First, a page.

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One Munro to go after Alpine start in Fisherfield

By Peter Evans

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Peter Evans celebrates getting to the summit of his 282nd Munro, A’ Mhaighdean in Fisherfield.
Peter Evans celebrates getting to the summit of his 282nd Munro, A’ Mhaighdean in Fisherfield.


Fisherfield Munros

Distance – 11 miles to camp; 9.5 miles for the two Munros; 11 miles return to Poolewe.

Maps – Harvey British Mountain Map, Torridon & Fisherfield

Terrain – Rough paths, tracks, scrambling on steep ground, pathless mountain tops

Start/finish – Poolewe, Wester Ross

A long trek into the wilderness for a circuit of two fine Munros

J?OHN shook me awake. After a night of fitful sleep in the tent I had fallen into a dream-filled slumber and didn’t hear the alarm.

?It was 4 o’clock on a dark November morning with a freezing wind blowing, but at least the rain of the previous day had not returned.

We were camped in the Fisherfield wilderness near Carnmore shooting lodge, having opted for the tent rather than the dubious delights of the barn next door.

We poked our noses into it on arrival and in a box labelled "Carnmore log" I found a copy of Dickens’s Hard Times – very appropriate for the trials that lay ahead.

This basic shelter may be spartan, with a few bed frames and old mattresses to sleep on and an earth floor, but at least it offers a roof over the head in this wild corner of Wester Ross.

Our two-day expedition had begun with a bike ride along the tarmac road and track to Kernsary and beyond, to the edge of a pine plantation. John’s small bike trailer made the ride easier, at least for me, with him towing our heavy packs.

We left the bikes at the edge of the forest and shouldered the packs for an 8km walk to Carnmore, crossing the causeway between Fionn Loch and the Dubh Loch.

The rain had eased by the time we got there so the tent went up in the dry and we sat out in the fading light to cook dinner and down a few brews before the great amphitheatre of mountains turned to silhouettes and the stars came out.

Headlights on next morning, we emerged into the darkness from warm sleeping bags, donned waterproofs to keep out the cold and hurriedly ate some breakfast.

Our route would take us over Ruadh Stac Mor and A’ Mhaighdean and back to Poolewe – a long day in one of the most isolated parts of the Highlands, which meant an Alpine start if we were to get back to the bikes in the light.

Geared up, we set off at a brisk pace along the path which makes a rising traverse under the cliffs of Sgurr na Laocainn and past the long north-west ridge of A’ Mhaighdean.

The Scottish Mountaineering Club’s guide to the Munros suggests climbing this ridge to do the round of the two Munros. But in the dark we opted for the easier route which continues high above the Allt Bruach an Easain to reach Lochan Feith Mhic-illean, where a right turn leads down to some stepping stones over the outflow from the lochan.

A path then winds upwards past Fuar Loch Mor to a high bealach between the Munros. In the poor light it was difficult to pick a line across the rough ground for the last kilometre or so, and by the time we reached the bealach the sky to the east was turning a deep shade of pink as the sun rose.

We took a break and checked out the apparently impenetrable facade of Ruadh Stac Mor. Closer inspection reveals a path rising through the sandstone crags. It’s steep but there’s not much distance to cover so the trig point on the 918m summit arrives quite quickly.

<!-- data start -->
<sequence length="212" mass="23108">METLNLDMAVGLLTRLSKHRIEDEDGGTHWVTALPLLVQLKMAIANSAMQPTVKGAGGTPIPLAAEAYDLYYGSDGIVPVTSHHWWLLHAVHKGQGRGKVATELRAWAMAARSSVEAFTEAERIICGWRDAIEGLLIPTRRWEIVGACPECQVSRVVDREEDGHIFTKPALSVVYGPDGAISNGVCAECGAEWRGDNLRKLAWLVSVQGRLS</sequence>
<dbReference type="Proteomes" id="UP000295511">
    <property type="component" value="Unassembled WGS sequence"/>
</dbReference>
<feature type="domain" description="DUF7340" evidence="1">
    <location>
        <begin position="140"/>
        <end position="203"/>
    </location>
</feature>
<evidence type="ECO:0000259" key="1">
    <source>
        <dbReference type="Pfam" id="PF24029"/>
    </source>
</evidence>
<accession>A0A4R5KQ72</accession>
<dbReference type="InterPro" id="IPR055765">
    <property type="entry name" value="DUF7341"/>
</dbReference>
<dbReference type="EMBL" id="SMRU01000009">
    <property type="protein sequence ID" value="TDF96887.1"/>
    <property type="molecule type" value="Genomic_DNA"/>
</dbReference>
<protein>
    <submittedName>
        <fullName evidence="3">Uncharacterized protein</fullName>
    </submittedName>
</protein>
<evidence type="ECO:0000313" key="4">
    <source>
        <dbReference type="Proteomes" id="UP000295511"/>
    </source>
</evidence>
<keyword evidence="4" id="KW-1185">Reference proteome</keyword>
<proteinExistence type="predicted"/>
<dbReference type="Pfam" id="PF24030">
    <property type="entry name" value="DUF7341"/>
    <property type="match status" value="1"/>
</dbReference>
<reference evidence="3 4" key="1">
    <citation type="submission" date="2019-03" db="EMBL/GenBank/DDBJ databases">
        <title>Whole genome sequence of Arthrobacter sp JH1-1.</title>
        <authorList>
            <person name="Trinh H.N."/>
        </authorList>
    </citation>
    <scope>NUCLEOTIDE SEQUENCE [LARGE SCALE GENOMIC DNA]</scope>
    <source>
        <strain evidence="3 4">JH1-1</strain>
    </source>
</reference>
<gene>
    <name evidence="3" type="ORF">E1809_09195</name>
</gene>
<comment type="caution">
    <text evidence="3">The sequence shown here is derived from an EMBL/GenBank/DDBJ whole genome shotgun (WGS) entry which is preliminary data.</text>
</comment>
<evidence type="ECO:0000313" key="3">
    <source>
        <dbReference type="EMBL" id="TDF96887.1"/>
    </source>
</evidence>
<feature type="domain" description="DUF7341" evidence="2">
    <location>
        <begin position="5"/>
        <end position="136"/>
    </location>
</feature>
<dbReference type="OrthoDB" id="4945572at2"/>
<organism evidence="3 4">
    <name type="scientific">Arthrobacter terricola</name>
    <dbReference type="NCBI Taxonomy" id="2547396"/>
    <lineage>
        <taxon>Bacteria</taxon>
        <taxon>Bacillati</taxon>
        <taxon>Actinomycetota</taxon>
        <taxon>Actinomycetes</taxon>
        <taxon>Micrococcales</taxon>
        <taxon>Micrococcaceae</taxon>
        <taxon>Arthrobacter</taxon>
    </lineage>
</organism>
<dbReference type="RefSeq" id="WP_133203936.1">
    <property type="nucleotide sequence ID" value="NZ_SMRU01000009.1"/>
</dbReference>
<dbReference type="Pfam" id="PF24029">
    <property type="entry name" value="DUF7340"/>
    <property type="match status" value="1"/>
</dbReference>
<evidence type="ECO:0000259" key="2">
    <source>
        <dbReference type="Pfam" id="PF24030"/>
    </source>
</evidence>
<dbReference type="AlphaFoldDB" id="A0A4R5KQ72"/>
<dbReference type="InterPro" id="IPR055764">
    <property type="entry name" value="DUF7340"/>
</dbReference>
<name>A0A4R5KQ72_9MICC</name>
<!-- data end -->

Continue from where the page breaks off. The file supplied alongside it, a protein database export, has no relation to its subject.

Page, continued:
We sat and looked across to my penultimate Munro – A’ Mhaighdean, The Maiden. Once she had relinquished her favours I would have just one of the 283 Munros left to do.

Taking care on the descent to the bealach, we left the packs and headed up the side of A’ Mhaighdean. From this easterly direction the climb is straightforward and grassy.

The western face is a different story. Cliff-girt, it plunges thousands of feet down to the Dubh Loch far below, emphasising the raw nature of this place.

We reached the top and I raised my arms in celebration while John captured the moment on his phone and immediately put the picture on Facebook. It took only seconds for a work colleague to spot it and congratulate us.

Back at the bealach it was still just 10.30am but we were keen to get going, knowing there was plenty of ground to cover yet before our day was over.

For anyone contemplating this trip, I’d recommend allowing three days – one for the trek in, another for the Munros and a third for the trek out. The total distance is nearly 45km and it’s worth taking time to savour this truly spectacular area.

With just two days available we had no choice but to grin and bear the long walk back.

The return to the tent was easier than the walk up. We had daylight, it was almost entirely downhill, and once past Lochan Feith Mhic-illean the path has a good, firm surface.

At the tent we packed up in short order, aiming to reach the bikes by around 4pm.

The mountains were looking their best in the afternoon sun as we re-crossed the causeway and settled into a walking rhythm, casting occasional glances back to A’ Mhaighdean.

A line of rugged crags stretching for four kilometres characterises the eastern side of the Corbett, Beinn Lair, now on our left. Further on, its equally impressive neighbour, Beinn Airigh Charr, is passed.

A couple more kilometres and we were at the bikes at exactly the predicted time with half an hour of daylight left. The ride out was exhilarating, and once we hit the tarmac it was an easy final stretch to Poolewe.

The venue for my last Munro party is already booked – but it won’t be done until June next year. In the meantime, there are plenty more mountain experiences to enjoy.

Stick with us as we tell you about our adventures.

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